By comparing a firm’s multiplier to industry standards or averages, you gain a clearer picture of its financial leverage ratio. This industry-based comparison is especially helpful in evaluating a company’s competitive stance and overall health. As we mentioned earlier, equity multiplier ratio is calculated by dividing a firm’s total assets with total equity. HP Inc’s balance sheet for 2020 states that total assets were $34,681, and its total shareholder equity was worth $2,228.

## What is Equity Multiplier?

This ratio helps you see how much of a company’s assets are financed by debt, as opposed to the equity multiplier, which shows how much is financed by shareholders’ equity. A full picture comes into view when you look at both ratios side by side. A high equity multiplier typically indicates that a large portion of the company’s assets are financed by debt rather than equity. While this can signal higher financial leverage and risk, it’s not necessarily a bad thing.

This ratio can be compared to the company’s year-over-year progress or to the ratio of its direct competitors in its industry. This means that for every one dollar of equity, the company has four dollars of debt leverage. Tom’s return on equity will be negatively affected by his low ratio, however.

## Formula for the Equity Multiplier

You can use the “equity multiplier formula” or “equity multiplier ratio” to calculate a company’s debt ratio. The equity multiplier (also referred to as “EM” or “leverage ratio”) is a financial indicator allowing you to assess the proportion of a company’s assets acquired through equity as opposed to debt. This makes Tom’s company very conservative as far as creditors are concerned. When a firm’s assets are primarily funded by debt, the firm is considered to be highly leveraged and more risky for investors and creditors. This also means that current investors actually own less of the company assets than current creditors. The equity multiplier is a ratio used to analyze a company’s debt and equity financing strategy.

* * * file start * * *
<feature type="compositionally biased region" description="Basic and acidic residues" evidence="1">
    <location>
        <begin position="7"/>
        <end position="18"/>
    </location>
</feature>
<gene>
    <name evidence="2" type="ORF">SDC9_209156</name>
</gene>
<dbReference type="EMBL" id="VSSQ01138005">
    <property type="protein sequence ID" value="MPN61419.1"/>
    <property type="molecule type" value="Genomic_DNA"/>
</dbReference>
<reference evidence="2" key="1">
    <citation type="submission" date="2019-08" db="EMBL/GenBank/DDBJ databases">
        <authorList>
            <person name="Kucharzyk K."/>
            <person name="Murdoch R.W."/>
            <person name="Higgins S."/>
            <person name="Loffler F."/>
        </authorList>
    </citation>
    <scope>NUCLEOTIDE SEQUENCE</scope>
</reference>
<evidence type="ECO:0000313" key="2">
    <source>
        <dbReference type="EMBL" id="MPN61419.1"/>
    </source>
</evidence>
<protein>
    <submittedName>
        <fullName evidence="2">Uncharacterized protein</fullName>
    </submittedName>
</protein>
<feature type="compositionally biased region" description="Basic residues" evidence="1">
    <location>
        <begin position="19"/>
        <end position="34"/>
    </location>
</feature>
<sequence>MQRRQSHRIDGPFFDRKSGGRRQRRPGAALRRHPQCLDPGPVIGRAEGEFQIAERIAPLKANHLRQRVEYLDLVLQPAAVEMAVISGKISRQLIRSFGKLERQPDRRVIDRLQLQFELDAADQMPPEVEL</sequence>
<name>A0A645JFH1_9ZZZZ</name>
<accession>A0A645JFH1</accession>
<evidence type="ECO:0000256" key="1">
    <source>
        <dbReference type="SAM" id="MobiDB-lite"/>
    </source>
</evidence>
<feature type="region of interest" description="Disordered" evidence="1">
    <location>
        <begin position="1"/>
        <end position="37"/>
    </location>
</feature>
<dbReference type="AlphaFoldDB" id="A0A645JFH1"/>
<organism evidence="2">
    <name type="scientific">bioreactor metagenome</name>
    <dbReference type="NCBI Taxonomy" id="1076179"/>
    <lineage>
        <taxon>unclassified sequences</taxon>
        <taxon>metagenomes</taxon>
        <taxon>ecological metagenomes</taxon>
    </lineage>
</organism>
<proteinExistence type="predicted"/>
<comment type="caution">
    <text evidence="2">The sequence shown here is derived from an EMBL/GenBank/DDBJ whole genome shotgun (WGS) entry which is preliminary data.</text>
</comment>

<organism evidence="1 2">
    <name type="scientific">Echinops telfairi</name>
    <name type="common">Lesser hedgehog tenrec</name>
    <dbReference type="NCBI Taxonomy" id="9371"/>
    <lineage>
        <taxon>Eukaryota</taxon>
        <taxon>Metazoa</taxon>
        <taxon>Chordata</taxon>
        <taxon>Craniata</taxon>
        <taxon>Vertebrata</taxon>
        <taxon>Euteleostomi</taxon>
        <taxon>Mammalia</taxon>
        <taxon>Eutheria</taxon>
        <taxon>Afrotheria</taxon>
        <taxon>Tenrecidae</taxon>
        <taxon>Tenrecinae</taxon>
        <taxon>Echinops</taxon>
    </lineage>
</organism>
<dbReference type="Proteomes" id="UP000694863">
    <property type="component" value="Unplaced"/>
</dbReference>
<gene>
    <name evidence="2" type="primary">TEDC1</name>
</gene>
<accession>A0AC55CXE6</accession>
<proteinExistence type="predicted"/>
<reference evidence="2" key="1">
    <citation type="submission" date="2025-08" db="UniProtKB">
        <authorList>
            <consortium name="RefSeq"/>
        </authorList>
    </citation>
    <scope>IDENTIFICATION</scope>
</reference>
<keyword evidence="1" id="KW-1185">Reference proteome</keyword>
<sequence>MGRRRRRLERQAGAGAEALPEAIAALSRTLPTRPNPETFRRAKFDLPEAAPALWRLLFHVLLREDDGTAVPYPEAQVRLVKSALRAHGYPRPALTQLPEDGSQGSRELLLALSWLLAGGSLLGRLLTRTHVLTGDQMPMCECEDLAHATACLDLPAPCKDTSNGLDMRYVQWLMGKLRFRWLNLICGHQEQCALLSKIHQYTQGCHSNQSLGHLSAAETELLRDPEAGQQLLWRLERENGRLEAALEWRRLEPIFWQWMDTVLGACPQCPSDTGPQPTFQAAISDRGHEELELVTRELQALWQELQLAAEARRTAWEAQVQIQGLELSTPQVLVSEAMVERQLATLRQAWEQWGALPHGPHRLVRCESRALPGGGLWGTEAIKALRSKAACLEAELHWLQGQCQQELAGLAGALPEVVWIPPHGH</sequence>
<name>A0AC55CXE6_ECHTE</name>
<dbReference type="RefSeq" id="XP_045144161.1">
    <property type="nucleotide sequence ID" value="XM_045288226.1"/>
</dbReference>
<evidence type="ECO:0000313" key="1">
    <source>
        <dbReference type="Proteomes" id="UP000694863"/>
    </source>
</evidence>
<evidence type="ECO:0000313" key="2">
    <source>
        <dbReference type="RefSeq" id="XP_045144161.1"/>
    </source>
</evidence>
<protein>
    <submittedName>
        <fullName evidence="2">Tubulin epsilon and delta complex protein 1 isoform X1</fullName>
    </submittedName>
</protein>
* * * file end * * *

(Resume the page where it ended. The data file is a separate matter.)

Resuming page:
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That said, the EM ratio is still capable of providing a quick look into a company’s asset financing structure. Being a much faster and easy formula, it tends to be a ratio computed first before further analysis can be conducted. Higher equity multipliers typically signify that the company is utilizing a high percentage of debt in its capital structure to finance working capital needs and asset purchases. While the equity multiplier is a valuable tool, it’s not without its downsides. Like any metric, it’s just one piece of a much larger financial picture. While equity multiplier is a useful tool for assessing financial leverage, it is important to keep in mind its limitations.